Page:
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Lethbridge Herald Newspaper Archives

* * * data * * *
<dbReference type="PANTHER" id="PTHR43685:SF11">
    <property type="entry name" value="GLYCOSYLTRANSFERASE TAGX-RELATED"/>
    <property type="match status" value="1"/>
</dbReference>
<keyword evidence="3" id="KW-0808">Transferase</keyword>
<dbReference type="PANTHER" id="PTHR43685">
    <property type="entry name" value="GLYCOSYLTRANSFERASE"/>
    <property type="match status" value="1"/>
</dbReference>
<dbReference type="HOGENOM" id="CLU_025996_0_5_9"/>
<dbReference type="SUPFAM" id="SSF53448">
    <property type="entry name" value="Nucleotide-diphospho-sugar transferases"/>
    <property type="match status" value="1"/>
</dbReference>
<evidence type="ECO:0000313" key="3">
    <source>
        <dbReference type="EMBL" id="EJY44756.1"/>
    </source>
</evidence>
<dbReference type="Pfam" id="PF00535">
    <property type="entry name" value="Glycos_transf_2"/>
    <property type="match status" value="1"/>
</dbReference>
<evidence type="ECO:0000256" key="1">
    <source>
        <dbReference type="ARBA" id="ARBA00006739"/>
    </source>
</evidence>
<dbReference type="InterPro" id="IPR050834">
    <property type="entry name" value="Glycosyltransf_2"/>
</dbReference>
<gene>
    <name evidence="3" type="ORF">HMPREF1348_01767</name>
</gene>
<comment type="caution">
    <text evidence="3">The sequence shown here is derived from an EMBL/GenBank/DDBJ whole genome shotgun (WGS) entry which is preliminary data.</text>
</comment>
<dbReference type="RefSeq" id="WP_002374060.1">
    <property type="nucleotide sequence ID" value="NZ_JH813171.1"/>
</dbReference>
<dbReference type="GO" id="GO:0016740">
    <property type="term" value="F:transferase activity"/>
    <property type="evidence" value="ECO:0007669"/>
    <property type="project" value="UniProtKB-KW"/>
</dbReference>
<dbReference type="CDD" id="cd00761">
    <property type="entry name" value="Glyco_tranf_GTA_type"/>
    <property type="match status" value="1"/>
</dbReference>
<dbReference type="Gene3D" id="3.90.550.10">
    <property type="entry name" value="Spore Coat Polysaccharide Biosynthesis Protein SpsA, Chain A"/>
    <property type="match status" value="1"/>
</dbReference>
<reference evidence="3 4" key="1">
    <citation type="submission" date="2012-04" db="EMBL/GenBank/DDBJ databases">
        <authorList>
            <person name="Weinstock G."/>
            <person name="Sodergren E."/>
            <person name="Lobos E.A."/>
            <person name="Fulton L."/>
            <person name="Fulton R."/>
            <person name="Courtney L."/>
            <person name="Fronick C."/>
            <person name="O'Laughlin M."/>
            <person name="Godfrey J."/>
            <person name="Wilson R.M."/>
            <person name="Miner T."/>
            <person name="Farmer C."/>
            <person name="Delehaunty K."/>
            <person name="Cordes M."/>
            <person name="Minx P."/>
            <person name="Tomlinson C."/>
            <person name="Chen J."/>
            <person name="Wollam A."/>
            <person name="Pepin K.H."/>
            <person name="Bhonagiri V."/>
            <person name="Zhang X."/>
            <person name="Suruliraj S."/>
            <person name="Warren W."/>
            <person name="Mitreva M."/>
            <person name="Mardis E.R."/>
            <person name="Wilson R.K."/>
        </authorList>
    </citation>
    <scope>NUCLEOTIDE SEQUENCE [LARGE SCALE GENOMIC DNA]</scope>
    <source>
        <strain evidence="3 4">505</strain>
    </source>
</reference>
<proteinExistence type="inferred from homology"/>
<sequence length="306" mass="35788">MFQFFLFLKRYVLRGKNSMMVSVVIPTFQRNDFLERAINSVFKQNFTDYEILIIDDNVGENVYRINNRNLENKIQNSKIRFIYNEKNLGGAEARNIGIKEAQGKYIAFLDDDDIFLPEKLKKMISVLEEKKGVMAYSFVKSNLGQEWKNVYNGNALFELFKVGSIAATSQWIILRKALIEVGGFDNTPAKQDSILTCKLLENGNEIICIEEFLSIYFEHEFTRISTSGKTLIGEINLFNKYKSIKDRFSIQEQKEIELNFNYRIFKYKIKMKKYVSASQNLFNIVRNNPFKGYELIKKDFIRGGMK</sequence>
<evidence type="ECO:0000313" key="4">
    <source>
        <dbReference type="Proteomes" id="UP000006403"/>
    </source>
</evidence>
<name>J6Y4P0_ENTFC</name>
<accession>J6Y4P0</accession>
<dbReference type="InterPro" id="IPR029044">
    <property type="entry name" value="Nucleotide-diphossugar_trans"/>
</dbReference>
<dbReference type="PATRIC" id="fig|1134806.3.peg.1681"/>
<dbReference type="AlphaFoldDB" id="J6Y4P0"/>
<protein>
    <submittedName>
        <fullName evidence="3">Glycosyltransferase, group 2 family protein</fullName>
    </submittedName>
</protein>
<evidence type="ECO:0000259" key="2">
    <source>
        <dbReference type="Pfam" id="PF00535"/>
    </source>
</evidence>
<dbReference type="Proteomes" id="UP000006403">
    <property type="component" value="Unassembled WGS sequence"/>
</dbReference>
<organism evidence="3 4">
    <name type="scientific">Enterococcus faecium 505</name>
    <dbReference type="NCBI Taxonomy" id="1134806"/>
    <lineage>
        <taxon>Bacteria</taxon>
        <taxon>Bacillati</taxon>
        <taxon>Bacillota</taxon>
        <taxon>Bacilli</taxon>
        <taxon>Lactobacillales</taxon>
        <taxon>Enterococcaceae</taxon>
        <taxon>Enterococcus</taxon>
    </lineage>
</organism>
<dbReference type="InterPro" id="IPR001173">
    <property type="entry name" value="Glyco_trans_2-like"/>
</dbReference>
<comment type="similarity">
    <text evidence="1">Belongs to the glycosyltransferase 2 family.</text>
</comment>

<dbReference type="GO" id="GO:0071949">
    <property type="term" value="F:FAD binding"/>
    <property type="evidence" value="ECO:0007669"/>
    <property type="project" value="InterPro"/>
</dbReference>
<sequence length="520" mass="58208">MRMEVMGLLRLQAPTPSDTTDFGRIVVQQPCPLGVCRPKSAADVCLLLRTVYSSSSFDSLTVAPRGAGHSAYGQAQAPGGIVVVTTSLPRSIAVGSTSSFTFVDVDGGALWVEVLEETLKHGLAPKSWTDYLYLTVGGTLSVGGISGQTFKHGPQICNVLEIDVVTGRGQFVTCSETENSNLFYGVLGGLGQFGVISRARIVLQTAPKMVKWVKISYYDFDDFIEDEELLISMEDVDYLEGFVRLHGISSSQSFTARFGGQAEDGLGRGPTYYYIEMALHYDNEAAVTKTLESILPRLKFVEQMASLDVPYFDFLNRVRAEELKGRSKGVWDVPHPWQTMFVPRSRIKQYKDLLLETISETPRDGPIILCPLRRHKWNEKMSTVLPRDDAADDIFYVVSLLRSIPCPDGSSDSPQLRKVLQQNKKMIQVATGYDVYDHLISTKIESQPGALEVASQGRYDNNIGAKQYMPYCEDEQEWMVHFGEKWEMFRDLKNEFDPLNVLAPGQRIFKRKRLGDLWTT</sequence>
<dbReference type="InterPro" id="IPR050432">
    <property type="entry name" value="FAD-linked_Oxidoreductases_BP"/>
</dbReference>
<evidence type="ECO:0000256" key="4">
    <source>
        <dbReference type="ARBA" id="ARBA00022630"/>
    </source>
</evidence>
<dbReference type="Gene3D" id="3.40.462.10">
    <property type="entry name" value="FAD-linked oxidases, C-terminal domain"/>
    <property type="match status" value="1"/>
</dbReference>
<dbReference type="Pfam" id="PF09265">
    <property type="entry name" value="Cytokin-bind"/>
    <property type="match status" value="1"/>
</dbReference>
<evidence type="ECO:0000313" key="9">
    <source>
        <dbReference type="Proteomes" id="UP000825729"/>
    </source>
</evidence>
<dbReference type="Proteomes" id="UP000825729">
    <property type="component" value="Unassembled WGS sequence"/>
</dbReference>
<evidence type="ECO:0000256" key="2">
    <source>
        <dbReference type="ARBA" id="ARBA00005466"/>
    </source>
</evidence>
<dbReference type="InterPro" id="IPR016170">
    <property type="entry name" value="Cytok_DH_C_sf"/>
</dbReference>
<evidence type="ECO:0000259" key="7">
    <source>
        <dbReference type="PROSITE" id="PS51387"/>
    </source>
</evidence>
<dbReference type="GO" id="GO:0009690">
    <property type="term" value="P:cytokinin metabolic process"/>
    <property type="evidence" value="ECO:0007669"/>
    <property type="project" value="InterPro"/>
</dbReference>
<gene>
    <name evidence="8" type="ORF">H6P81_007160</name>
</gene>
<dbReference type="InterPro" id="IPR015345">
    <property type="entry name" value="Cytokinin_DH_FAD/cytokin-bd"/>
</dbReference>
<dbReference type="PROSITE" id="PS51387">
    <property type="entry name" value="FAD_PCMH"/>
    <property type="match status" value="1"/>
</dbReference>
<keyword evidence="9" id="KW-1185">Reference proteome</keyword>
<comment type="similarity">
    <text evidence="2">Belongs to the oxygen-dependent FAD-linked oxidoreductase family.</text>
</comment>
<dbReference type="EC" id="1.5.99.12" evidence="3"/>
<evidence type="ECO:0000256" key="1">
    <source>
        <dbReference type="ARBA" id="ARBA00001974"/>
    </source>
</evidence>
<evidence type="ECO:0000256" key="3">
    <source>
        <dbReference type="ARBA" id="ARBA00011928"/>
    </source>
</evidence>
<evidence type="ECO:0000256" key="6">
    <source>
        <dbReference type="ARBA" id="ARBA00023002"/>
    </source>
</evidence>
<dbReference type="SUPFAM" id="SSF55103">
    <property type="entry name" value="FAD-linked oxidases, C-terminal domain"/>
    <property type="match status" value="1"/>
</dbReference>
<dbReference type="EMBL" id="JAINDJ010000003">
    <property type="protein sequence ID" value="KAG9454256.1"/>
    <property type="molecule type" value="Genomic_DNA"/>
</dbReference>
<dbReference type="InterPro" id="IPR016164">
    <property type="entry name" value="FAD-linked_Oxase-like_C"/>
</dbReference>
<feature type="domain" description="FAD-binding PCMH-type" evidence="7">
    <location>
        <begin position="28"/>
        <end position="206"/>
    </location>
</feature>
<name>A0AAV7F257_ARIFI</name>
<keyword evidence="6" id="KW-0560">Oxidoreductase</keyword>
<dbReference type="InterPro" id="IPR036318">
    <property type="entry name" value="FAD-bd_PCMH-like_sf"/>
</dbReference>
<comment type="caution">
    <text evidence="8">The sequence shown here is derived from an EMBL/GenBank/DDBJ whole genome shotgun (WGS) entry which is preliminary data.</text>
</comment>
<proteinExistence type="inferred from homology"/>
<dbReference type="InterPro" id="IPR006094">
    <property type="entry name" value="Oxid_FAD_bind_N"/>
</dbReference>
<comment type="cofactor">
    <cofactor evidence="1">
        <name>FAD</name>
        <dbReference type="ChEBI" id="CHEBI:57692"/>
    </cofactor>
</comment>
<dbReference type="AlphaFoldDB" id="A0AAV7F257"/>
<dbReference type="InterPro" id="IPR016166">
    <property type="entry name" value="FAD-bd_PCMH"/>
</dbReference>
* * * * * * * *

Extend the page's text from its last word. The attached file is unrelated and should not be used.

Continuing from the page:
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Lethbridge Herald, The (Newspaper) - July 20, 1915, Lethbridge, Alberta LETHBRIDGE, ALBERTA. TUESDAY, JULY 20, 1915 NUMBER 185 iNorris, in Election State- ment, Declares that En- quiries Will Go on Winnipeg, July T. 0. Norris issued a election ad- dress today. He says the delay in holding the elections was necessary, owing to new lists having to be pre- Investigations in Manitoba are Near Conclusion Winnipeg, Man., July af- ternoon is expected to see the con- clusion of the sittings of the Royal Commission appointed to investigate the charges of a "deal" between _ members of the old and new goveru- pared and also because it is deemed and at least a temporary ces- advisable to Hold back the election I Bation of the original commission till the Fullcrton commission com-1 delving the Parliament buildings The argument of C. P.. Wilson be- fore the latter body will be conclud- ed today, and the reply of A. .T. An- drews who represents the members of the Roblin ministry, is expected to ho very brief. The Commission will then adjourn plcted their report. The address goes on to say "The lirst and most pressing iluty of the present govern- ment is to continue to end -the en- quiry already begun into irregulari- ties which have marked the construc- tion of the parliament buildings and to take such steps as may be neces- sary to recover ior the province the liit'ge amounts oi money illegally tak- en from the public treasury and to invoke the law for the punishment oi the guilty. Nor does the duty of house-cleaning stop here. A prelimin- ary investigation has shown that the charges we have Nmade during the past years as to extravagance anrt incompetence of the late administra- tion tell iar short, of the facts. We propose to proceed with the investi- gations in a straight-forward, manner all departments of the public service, to enforce restitution, to.as- certain who are the guilty ones and to punish such according to law. Premier Morris concludes, saying he appeals with confidence to the elec- torate for a full measure of support and promises to carry out the prin- ciples of the Manitoba Liberal party and prepare an interim report. ias laid down in the platform of 191.1 the fund. Fernie Citizens Subscribe Freely for Machine Gun Fernie, B.C., July to The Jackson of the soliciting committee for funds for the purchase of machine suns, re- ports this evening that over J1000 have' -been secured, besides a contri- bution of a first-class up-to-date dou- ble-barrelled shot gun put up by him- self to be raffled oft for the benefit STRIKE ALMOST ENDED London, TJuIy. strike of the ..miners in the South Wales; coal field is regarded this afternoon as. virtual- ly.' over. It is expected the miners he "back to work, on Thursday bably.- will end the strike, has. been drafted, and has received the approval of tho miners' executive council. It will be submitted to the meiripr en- t. at a meeting in the acK to WOrK on inurauny ill. n uiaoa UK The agreement, which pro-J various districts tonight. Karl Loose, who" WSB arrested at Magrath Lwo-weelis ago on.lbe charge of having arms' in' hitf possession, and also being of notorious pro German character, was fined ?200 and costs, or two 'months', imprisonment, yester- day, after being remanded for thiee days, by Superintendent Pennefather for further information. Superintendent Pennefather, in handing out the sentence, stated that the next man that: comes up before him on a similar be giv- en the maximum fine, Losse paid his fine of 1200 and costs and has been let out on parole as a prisoner of war. The following are tile polling jiaces- In the city of Lethbridge: No. door west, of Police ave. South. No. street school. No commencing A to K, Labor Templel No. 3b Names commencing L to R, Labor Temple No. commencing S to Z, Labor Temple; No, commencing A to K, Central school. No. commencing L to R, Central school commencing 3 to Z, No No No No. Central "school. school, 9th ave. South. 6a '-Names commencing A to L, Westminster school, commencing M to Z, Westminster school commencing A to I, Bailey street school commencing I to P, Bailey street school, No 7c commencing Q to Z, Bulley street school No Miners' Hall, A to L. No Miners' hall, M to Z. No 9 ichool No City Mercantile store No. Lethbridge school. No 13 -Dridgend school No i3_Mlners' hall, Diamond City No lands school Uo RUSS STEAMER SUNK London, July Rus- sian steamer General Radetz- fcy, was torpedoed s-nd sunk by a German submarine on July- 17. Her crew of 22 was saved. BUYING CANADIAN AEROPLANES FOR SPAIN Extending one of the Dominion's new The figures in the picture are Iinv'il FlvinK service and Lieut. Viniegra of the Spanish navy, at Lougbranch, Out., standing be- side one rf he e oplaifes whtah they have just purchased for their government. These aeroplanes are being constructed bv the Canadian' 'Aeroplanes are a'.ready manufactured in several Canadian cities, and tile industry will doubtless be extended. 'PEG FINANCIER FRENCH .AEROS BUSY Union Bank Director Praises Better Methods of Farmers Now Evident R. T. Riley, oi Winnipeg, ng director of the Northern London, July re- ports that French airmen have bombarded the station at Col- -5- mar in Alsace, and returned undamaged. manag- Trust Co., director of the Union Bank and one of the leading financial men of Western Canada, is in the city on his visit. Mr. Riley keeps con- stantly in touch with the entire west and sees the most o[ it every year. He has been through Manitoba, Saskatchewan and practically all of Alberta and he is quite optimistic about crop -prospects, in Northern Alberta there has- been so .much rain that tiie harvest is bound to be late. "In the south, around the Lefchbridge district, I he said Herald, "that tilings looked like.the years when Silver had his big .farm to the south of the city." That was a compliment, because in the .years of tho Silver farm we had banner Riley was much impressed .vvith Hie showing.of alfalfa Felger dry land farm south of the city. He sa'id it was as a he had ever seen on non-irrigated land. What'is needed "now to assure, a big crop m Southern Alberta, decmicd Mr Ri'ey, is some ol steady warm weather, Generallv Mr Riley is very hopeful about the luture of ag- riculture in the The- farmers S. B. Hillocks, M.P.P. Delivers Strong Appeal to People of North Ward to Support Act S B. Hillocks, Conservative mem- ber for North Calgary in the Legisla- ture, and a" gifted orator, set forth with new emphasis .the arguments in support of the new Liquor at a big open-air gathering on the grounds of .Westminster school, in the North Ward' last riight. He dwelt upon the fundamentals of the highest ideals of citizenship, the pow- er of the franchise-to free men from the burden of the liquor traffic. He damned the traffic as something Which was branded from the very he- ginning by the law, which did not re cognize it as a legitimate business At one point in forceful address he launched into a vlgoious denuncia tion of the civic administration in per- mitting the street cars to carry ban ners bearing the fundamental doc- trine ot anarchy "Legislation does not build character" He deplored the administration which would lor a few paltry dollars allow such a doc trine to be flaunted in the laces oi the public' said the citizens should be ashamed to the declared Jiev for orie, would walk while ne was in tiie citv. speaks again this ev- ening in the Majestic Theatre, dos ing the campaign lor the forces. forgot sometimes that they and the'boys'of the North Ward churches' j maiched from at Andrew's to fare of their boys and- even though it meant the loss of their jobs R. T. Page also spoke, appealing to the young men to .better their: pros- pects by doing away with the bar. Mr.'Hillocks traced the rise of civ- ilization iti the rights of citizenship from the days of early serfdom to the time when Gladstone had given men greatest power, that of: the franchise. had at one time meant serfdom. Today mon laborer stood equal with- the princes of the realm in the .courts of the land.- The burden of the ;r.ule of the land owners, the wealthy class nas felt today, but the people were not responsible for that balden The> weie responsible for the burden of the liquor traffic, and they had the m the franchise of freeing themselves of that burden. Citizenship meant community inter- est The true citizen "was concerned for the uplift oi his community He was a .creature .of. his environment, but was also responsible for his en vlronment He was responsible for the environment in which his child ren grew up It was, therefore, the duty of true citizens to be agents for the mastery of their environment of LiquorTrafflc The true principle of had allowed themselves to become iD war the pro Thc end of S-: .f and there were one or two very acceptable solos. Dr Levering prMidxd al the rally, and opened with an impassioned ap- peal to the voters to vote for future generations, asking them if they JcouW no'neitiy vote the viel- S the welfare and 'development of the race. Ho must be the implacable foe, then, of the traffic which rots the body, dalnnB the and sends a mm. down to the lowed depths_____ on Page London, July 20. On the Aus- tro-ltalian front substantial gains arc claimed; by Rome in Carnia, while it 'is declared the assault along the Isonzo is being pur- sued with redoubled energy, is producing gains. and best to must-keep with- -tiie methods oi farming ii they an succeed-and-the departments oi agri- culture should devote their eneigics to farmers the sanest and most advanced information. The past years have been beneficial teaching -the farmers lessons in school-oi bitter experience. It is just the with the business man Conditions arc unusual just now and economy is being practiced. When conditions become normal again Mr the points out the, will not rush back to business men Hie extrava- gant expenditures. They have learned where they wasted money and they will" not 'Waste again. More careful methods 'will be adopted and the country w ill benefit. So it is with the farmers. They have learned by experience the proper method of farm ing and consequently crop failures are not likely to occur so easily in the future. STEAMER IS SUBMARINE VICTIM July Dutch vessel Saturday landed at Aberdeen, Scot- land, tire' crew of the Russian steam- er Bahva of Riga, which was sunk by a German submarine1, sixty miles east southeast of-the Shetland Islands on Friday. The Balwa was bound from Dlyth, -England, for Archangel, Rus- sia, with a' thousand tons of coal. LIEUT-COL WILLIAM MORRISON Commanding the Eaton Machine Gun Battery, Second Canadian Contln gent He rose tenant to lie- seven months 1 rank ol quite an in SKT- MABKETS 137 105'A WEATHER High Low Forecast: Fair and warm. Heaviest Alberta Vote Ever Polled is sults Bulletined f'We believe that-the drs's will have a majority in LeUibridgc of at least 500 forces. "The Lcthhridgu vote will be Evacuation of Polish Capital Expected af Any Forces Unable to Withstand Great Pressure London, July great German offensive in the east is shown in the latest official re- ports to be seriously threatening the Russian possession of War- saw. The evacuation of the Pol- ish capital cannot be far distant, in the opinion of many military observers, as from both north and south the Teutonic pressure is being exerted with seemingly Ir- resistible force. In the centre. General von GoM- witz has driven the Russians back on the near defenses of the city. The German report claims an advance to points within 20 miles of the stronghold. To the southeast the AuBtro-GermanR are pressing on the LubUn-Cholm railroad line, capturing Krasnot- tay, and threatening by further advance to compass an encircling movement. Further east, alio, the are advancing to complement the German effort. Windau, in Courtland, hac been captured by the who are advancing towards Riga, moysment in the Baltic provinces rendering the Russian lines to the south still more insecure. Petrograd admits a general re- trograde movement. Even on the old Bzura-Rawka line, which so long withstood German attacks, the Russians are falling back, ac- cording to a Berlin report. Provides in New Loan Aid to Possible Allies London, July the new- vote of credit in tbo House, Premier Asquith announced that for the first eighteen days oE July war ex- landslide ior the interests, ihere thev are had beefl and that the .-rats of liquor the Uo estimatesjexpendituie shooed dailv natural oi the voting tomoirovv lalp tendency to "-ise The item ot loans choice. EacTi side is conlidcnt o[ vie-! to the Allies of Great Britain might torv, and each side is exerting every i also, "the Premier pointed out, grow with the adhesion to tiie allied cause of states not participating in the eflort to, make it a victory. The polls will open at 8 o'clock in the citv tomorrow and remain open unt.t 6 o'clock. These hours will pre- vail in every poll in Lethhridge city riding. The hours in polls out- side the cities are Ironi 9 to n: The largest vote in the history of the province is expected tomorrow. The campaign lias been a warm one and intense interest is manifest over the entire province. People will flock to the polls" as they have never done before. Voters who will consult the list of polling sub-divisions published in the Herald yesterday ascertain just where they must vote. No voter who is entitled to use the ballot can he refused a vote, but ii his name is not on the lists as posted, he wiit he re- iiuued to take the prescribed oath Returns of citj polls should be com plete by eight o'clock and wilh- he bulletined at the Herald office, to- gether with whatever outside results can be obtained. Voters are counsell- ed to. vote as early :as possible. war. The Premier estimated that would carry Great Britain to the end of Sep- tember, but in view of possible con- tingencies, the Premier drew special attention to the change in the word- ing of the of credit, In. the present case, empowers the gov- ernment to expend .money in loans, or grants to states other than those ing within the category- of "his esty's Allied Powers.' Chas. Kane Hurt Found in an unconscious condition underneath his car which overturned in some manner near the traffic bridge at tho' rivor bottom, 'Alfalfa' Chas. Kane was picked up by'R.'M. Slahoney of Coallmrs't, -and brought to the Gait hospital this, afternoon and placed under care of Dr. ,J.. E, Lovoriug. Hcs is still In an uncon- scious condition, although the doctor savs ha will recover. Particulars ot the accident are as yet unknown. It is thought that the car must have run too close to the embankment and turned turtle. SOUTH ALBERTA Undue Pressure on Farmers is Unwise; Business Men' Should Aid in Every Way Should the farmers of the Leth- bridge district deem it wise this fall to contribute to the more orderly marketing gram bv sticking their wheat, they, should receive whatever assistance in' a business aud financial way .the business men of Lethbndge can give them This was the concensus-rof a gathering of bankers, wholesalers and implement dealers in the Board of Trade rooms yesterday aftereoon, at which, the whole matter of- -marketing -of grain, and what assistance was necessary for the farmer, in aiding him to adopt the policy of grain thrashed out. stacking, was The crux, ot .the question was put to the meeting in pithy sentences fly President Mainoch, who said that a steady flow of gram to the markets was desirable ind that the best regulator of prices as tho stor age at point of production This re quired credit facilities and forbear ance on the nart of creditors This is where the business men could help and though many of them were sov- ment men present were of opinion that they should do whatever lay in their .power to aid the farmers in carrying out ouch a pollcv, should conditions be that they deemed it wise to do so Pay Back Government It was the concensus of opinion, at happened to be .owing; tor-seed gram and relief This policy, in Men of the president and many present would establish a sound basis of credit for the s The stacking of grain said Mr Marnoch, was a policv required credit ficilities, but which woifld re suit m better returns for the farmers, and thus reflect on business general. Iv In farming and in business spoke the president, 'the strenuous times we have passed through have snaken out the weaklings and the quitters Those of us who are left, are nere to sta} We should see to it that we make conditions liveable for ourselves and for other's and see to it that we do not squander our pat- mony by unwise dealings with 1 eople outside Our investments are made the farms are m cutn ation, summerfal low is the rule The farmers seem to have more confidence in the country than ne ha-e Let us judge him by his actions and do not be stampeded Undue pressing lor the re pavment of debts will damage us ail in the "long run 'The effect on prices of stacking and storage of grain on the farm nat urallj brings uo the question nf fin anclng current cash expenses and of debts' Our local bank era and wholesalers are governed by head office, but they are in posses- sion of loi-al facts, and should pass these on for consideration If one set of creditors presses than the other, the apnle cart 'is upset The people s money, through the gov- ernment, was put up to assist "the so though some demurred, that We should aid in getting farmers should be assisted in ever) this paid hack as quickly as possible, to pay back to the government which will bo the very beat possible this tali, or as Boon, as posiible, what'establishment of our credit, BEST IN MSI Winnipeg, July Canadian requires siv of good hot dry and light winds to ma- ture the uliich promises a fair average all the three provinces and a bumper m some sections Man- itoba has a fair average crop in sigb.1i provided she gets a month of suit- able -weather Saskatchewan six at least and with most favorable weather from now on. will not get more than an average crop over her whole territory.-There are sections which hate magnificent crops, but theie are many sections where the crop is not only late but extremely uneven, and badly choked with Alberta, southern and central Uberta, has a tremendous stand of long well formed leads It is exceedingly lush and will require quite weeks of the best weather to insure its being harvested loss] Discuss Normal and Ag'l Schools at Big Meeting A communication'has been sent out b) the Lethbridge board ot to the boards of agricultural so- cieties and school boards of sodthem Alberta announcing a public' meeting to be held m the Knights of Hall here on Thursday, July 29th at 8pm f he object of the meetibg IB to discuss the need for a Njirjiul school and an agricultural sc southern Alberta Resolutions be submitted to the meeting n ing the Alberta government to lish an agricultural school at' point in south and school in Lethbridge Dr J G Rutherford will the meeting The letter signed 07, >r W D Mayoi L, Hardie, -H'.' A juayui v u, n. n Killop, chairraan'of the boarif- cation, and G R Marnocli of the board of, trade During thejr 'travels in bridge dutuct PrraidMt S S Dunham) cluurn relations committee .1 trade have sotimW c matter of sending del _ _ meeting and have in promised tnat dclegt'- sent A large and en' ing is looXetl for, ;